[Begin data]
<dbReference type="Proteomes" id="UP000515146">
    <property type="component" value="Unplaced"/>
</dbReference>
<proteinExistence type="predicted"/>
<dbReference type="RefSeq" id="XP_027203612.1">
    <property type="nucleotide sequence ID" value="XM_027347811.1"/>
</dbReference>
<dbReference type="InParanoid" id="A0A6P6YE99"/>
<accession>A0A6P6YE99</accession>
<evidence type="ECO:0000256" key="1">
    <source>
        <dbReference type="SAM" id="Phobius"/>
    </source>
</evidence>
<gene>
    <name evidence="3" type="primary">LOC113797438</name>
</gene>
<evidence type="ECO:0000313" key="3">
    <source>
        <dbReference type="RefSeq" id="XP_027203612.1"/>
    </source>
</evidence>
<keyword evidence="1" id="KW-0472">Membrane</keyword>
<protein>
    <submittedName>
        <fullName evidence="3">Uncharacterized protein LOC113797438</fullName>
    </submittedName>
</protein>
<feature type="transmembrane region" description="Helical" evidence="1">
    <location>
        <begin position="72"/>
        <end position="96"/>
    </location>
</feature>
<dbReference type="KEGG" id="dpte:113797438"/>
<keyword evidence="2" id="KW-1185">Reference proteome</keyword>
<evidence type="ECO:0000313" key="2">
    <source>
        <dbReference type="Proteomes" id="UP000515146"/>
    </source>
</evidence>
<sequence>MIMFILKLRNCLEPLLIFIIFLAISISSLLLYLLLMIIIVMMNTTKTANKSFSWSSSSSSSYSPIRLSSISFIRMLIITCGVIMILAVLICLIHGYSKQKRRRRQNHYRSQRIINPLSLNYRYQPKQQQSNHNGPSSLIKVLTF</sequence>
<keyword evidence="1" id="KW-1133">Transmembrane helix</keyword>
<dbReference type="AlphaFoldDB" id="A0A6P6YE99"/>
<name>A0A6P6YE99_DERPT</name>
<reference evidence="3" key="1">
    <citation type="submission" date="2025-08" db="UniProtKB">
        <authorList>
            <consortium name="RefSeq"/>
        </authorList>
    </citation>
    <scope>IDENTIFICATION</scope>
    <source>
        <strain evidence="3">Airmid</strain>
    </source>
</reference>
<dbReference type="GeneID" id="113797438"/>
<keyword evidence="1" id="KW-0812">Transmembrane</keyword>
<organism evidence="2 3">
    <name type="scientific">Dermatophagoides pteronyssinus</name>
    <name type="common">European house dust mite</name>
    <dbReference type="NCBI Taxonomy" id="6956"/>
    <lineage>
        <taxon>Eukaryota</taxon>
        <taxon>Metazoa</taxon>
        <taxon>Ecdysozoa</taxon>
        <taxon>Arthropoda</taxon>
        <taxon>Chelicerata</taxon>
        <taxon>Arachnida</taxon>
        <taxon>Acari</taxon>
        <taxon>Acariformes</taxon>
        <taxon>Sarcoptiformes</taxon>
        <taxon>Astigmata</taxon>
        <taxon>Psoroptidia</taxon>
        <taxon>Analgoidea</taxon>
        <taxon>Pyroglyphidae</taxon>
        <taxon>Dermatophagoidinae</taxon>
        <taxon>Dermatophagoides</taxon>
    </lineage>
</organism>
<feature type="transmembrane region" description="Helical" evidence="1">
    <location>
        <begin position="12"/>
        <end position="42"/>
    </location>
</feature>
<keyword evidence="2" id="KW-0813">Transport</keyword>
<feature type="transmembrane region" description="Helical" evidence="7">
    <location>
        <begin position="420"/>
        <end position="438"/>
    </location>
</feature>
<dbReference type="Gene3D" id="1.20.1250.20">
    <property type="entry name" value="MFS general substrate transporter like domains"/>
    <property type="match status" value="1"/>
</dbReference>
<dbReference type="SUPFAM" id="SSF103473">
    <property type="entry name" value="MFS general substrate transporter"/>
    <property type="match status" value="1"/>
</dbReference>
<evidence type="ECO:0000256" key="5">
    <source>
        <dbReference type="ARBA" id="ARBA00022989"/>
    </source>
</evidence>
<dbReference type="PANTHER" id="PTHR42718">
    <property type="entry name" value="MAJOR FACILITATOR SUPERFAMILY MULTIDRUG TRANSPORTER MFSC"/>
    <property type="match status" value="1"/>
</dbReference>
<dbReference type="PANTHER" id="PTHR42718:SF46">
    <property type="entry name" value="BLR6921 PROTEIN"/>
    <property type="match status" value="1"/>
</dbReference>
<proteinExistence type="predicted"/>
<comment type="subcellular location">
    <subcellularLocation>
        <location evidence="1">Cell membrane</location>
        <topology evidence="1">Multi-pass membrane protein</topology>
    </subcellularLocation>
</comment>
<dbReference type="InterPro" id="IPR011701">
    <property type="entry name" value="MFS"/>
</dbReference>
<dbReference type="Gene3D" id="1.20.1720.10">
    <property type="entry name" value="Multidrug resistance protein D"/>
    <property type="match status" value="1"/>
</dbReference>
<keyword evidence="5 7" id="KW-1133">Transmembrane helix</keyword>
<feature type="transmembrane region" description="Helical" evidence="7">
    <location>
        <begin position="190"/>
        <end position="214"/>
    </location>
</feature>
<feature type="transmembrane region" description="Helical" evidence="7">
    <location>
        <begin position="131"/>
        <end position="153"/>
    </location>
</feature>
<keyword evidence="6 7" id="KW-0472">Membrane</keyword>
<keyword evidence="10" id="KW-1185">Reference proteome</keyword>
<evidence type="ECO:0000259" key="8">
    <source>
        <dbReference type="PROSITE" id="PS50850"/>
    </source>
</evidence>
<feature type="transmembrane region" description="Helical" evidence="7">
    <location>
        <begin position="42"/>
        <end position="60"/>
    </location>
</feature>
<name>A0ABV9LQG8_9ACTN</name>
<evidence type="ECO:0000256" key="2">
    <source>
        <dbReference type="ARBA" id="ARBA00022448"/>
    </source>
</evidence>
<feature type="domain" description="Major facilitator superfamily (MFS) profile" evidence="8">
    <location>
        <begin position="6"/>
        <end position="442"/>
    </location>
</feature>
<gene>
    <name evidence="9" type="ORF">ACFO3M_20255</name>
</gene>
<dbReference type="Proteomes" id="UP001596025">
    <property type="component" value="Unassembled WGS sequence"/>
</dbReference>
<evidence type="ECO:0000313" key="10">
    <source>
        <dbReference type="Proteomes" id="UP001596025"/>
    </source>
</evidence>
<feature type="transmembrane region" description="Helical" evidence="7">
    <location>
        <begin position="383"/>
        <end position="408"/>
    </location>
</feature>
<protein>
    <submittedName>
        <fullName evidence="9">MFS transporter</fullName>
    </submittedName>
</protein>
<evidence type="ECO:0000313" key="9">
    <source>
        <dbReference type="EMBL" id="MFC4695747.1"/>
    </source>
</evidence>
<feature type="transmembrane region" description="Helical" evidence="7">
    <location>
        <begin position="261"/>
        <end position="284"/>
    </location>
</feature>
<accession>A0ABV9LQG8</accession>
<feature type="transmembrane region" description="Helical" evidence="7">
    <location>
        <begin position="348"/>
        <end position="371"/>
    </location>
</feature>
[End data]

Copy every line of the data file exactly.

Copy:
<dbReference type="Proteomes" id="UP000515146">
    <property type="component" value="Unplaced"/>
</dbReference>
<proteinExistence type="predicted"/>
<dbReference type="RefSeq" id="XP_027203612.1">
    <property type="nucleotide sequence ID" value="XM_027347811.1"/>
</dbReference>
<dbReference type="InParanoid" id="A0A6P6YE99"/>
<accession>A0A6P6YE99</accession>
<evidence type="ECO:0000256" key="1">
    <source>
        <dbReference type="SAM" id="Phobius"/>
    </source>
</evidence>
<gene>
    <name evidence="3" type="primary">LOC113797438</name>
</gene>
<evidence type="ECO:0000313" key="3">
    <source>
        <dbReference type="RefSeq" id="XP_027203612.1"/>
    </source>
</evidence>
<keyword evidence="1" id="KW-0472">Membrane</keyword>
<protein>
    <submittedName>
        <fullName evidence="3">Uncharacterized protein LOC113797438</fullName>
    </submittedName>
</protein>
<feature type="transmembrane region" description="Helical" evidence="1">
    <location>
        <begin position="72"/>
        <end position="96"/>
    </location>
</feature>
<dbReference type="KEGG" id="dpte:113797438"/>
<keyword evidence="2" id="KW-1185">Reference proteome</keyword>
<evidence type="ECO:0000313" key="2">
    <source>
        <dbReference type="Proteomes" id="UP000515146"/>
    </source>
</evidence>
<sequence>MIMFILKLRNCLEPLLIFIIFLAISISSLLLYLLLMIIIVMMNTTKTANKSFSWSSSSSSSYSPIRLSSISFIRMLIITCGVIMILAVLICLIHGYSKQKRRRRQNHYRSQRIINPLSLNYRYQPKQQQSNHNGPSSLIKVLTF</sequence>
<keyword evidence="1" id="KW-1133">Transmembrane helix</keyword>
<dbReference type="AlphaFoldDB" id="A0A6P6YE99"/>
<name>A0A6P6YE99_DERPT</name>
<reference evidence="3" key="1">
    <citation type="submission" date="2025-08" db="UniProtKB">
        <authorList>
            <consortium name="RefSeq"/>
        </authorList>
    </citation>
    <scope>IDENTIFICATION</scope>
    <source>
        <strain evidence="3">Airmid</strain>
    </source>
</reference>
<dbReference type="GeneID" id="113797438"/>
<keyword evidence="1" id="KW-0812">Transmembrane</keyword>
<organism evidence="2 3">
    <name type="scientific">Dermatophagoides pteronyssinus</name>
    <name type="common">European house dust mite</name>
    <dbReference type="NCBI Taxonomy" id="6956"/>
    <lineage>
        <taxon>Eukaryota</taxon>
        <taxon>Metazoa</taxon>
        <taxon>Ecdysozoa</taxon>
        <taxon>Arthropoda</taxon>
        <taxon>Chelicerata</taxon>
        <taxon>Arachnida</taxon>
        <taxon>Acari</taxon>
        <taxon>Acariformes</taxon>
        <taxon>Sarcoptiformes</taxon>
        <taxon>Astigmata</taxon>
        <taxon>Psoroptidia</taxon>
        <taxon>Analgoidea</taxon>
        <taxon>Pyroglyphidae</taxon>
        <taxon>Dermatophagoidinae</taxon>
        <taxon>Dermatophagoides</taxon>
    </lineage>
</organism>
<feature type="transmembrane region" description="Helical" evidence="1">
    <location>
        <begin position="12"/>
        <end position="42"/>
    </location>
</feature>
<keyword evidence="2" id="KW-0813">Transport</keyword>
<feature type="transmembrane region" description="Helical" evidence="7">
    <location>
        <begin position="420"/>
        <end position="438"/>
    </location>
</feature>
<dbReference type="Gene3D" id="1.20.1250.20">
    <property type="entry name" value="MFS general substrate transporter like domains"/>
    <property type="match status" value="1"/>
</dbReference>
<dbReference type="SUPFAM" id="SSF103473">
    <property type="entry name" value="MFS general substrate transporter"/>
    <property type="match status" value="1"/>
</dbReference>
<evidence type="ECO:0000256" key="5">
    <source>
        <dbReference type="ARBA" id="ARBA00022989"/>
    </source>
</evidence>
<dbReference type="PANTHER" id="PTHR42718">
    <property type="entry name" value="MAJOR FACILITATOR SUPERFAMILY MULTIDRUG TRANSPORTER MFSC"/>
    <property type="match status" value="1"/>
</dbReference>
<dbReference type="PANTHER" id="PTHR42718:SF46">
    <property type="entry name" value="BLR6921 PROTEIN"/>
    <property type="match status" value="1"/>
</dbReference>
<proteinExistence type="predicted"/>
<comment type="subcellular location">
    <subcellularLocation>
        <location evidence="1">Cell membrane</location>
        <topology evidence="1">Multi-pass membrane protein</topology>
    </subcellularLocation>
</comment>
<dbReference type="InterPro" id="IPR011701">
    <property type="entry name" value="MFS"/>
</dbReference>
<dbReference type="Gene3D" id="1.20.1720.10">
    <property type="entry name" value="Multidrug resistance protein D"/>
    <property type="match status" value="1"/>
</dbReference>
<keyword evidence="5 7" id="KW-1133">Transmembrane helix</keyword>
<feature type="transmembrane region" description="Helical" evidence="7">
    <location>
        <begin position="190"/>
        <end position="214"/>
    </location>
</feature>
<feature type="transmembrane region" description="Helical" evidence="7">
    <location>
        <begin position="131"/>
        <end position="153"/>
    </location>
</feature>
<keyword evidence="6 7" id="KW-0472">Membrane</keyword>
<keyword evidence="10" id="KW-1185">Reference proteome</keyword>
<evidence type="ECO:0000259" key="8">
    <source>
        <dbReference type="PROSITE" id="PS50850"/>
    </source>
</evidence>
<feature type="transmembrane region" description="Helical" evidence="7">
    <location>
        <begin position="42"/>
        <end position="60"/>
    </location>
</feature>
<name>A0ABV9LQG8_9ACTN</name>
<evidence type="ECO:0000256" key="2">
    <source>
        <dbReference type="ARBA" id="ARBA00022448"/>
    </source>
</evidence>
<feature type="domain" description="Major facilitator superfamily (MFS) profile" evidence="8">
    <location>
        <begin position="6"/>
        <end position="442"/>
    </location>
</feature>
<gene>
    <name evidence="9" type="ORF">ACFO3M_20255</name>
</gene>
<dbReference type="Proteomes" id="UP001596025">
    <property type="component" value="Unassembled WGS sequence"/>
</dbReference>
<evidence type="ECO:0000313" key="10">
    <source>
        <dbReference type="Proteomes" id="UP001596025"/>
    </source>
</evidence>
<feature type="transmembrane region" description="Helical" evidence="7">
    <location>
        <begin position="383"/>
        <end position="408"/>
    </location>
</feature>
<protein>
    <submittedName>
        <fullName evidence="9">MFS transporter</fullName>
    </submittedName>
</protein>
<evidence type="ECO:0000313" key="9">
    <source>
        <dbReference type="EMBL" id="MFC4695747.1"/>
    </source>
</evidence>
<feature type="transmembrane region" description="Helical" evidence="7">
    <location>
        <begin position="261"/>
        <end position="284"/>
    </location>
</feature>
<accession>A0ABV9LQG8</accession>
<feature type="transmembrane region" description="Helical" evidence="7">
    <location>
        <begin position="348"/>
        <end position="371"/>
    </location>
</feature>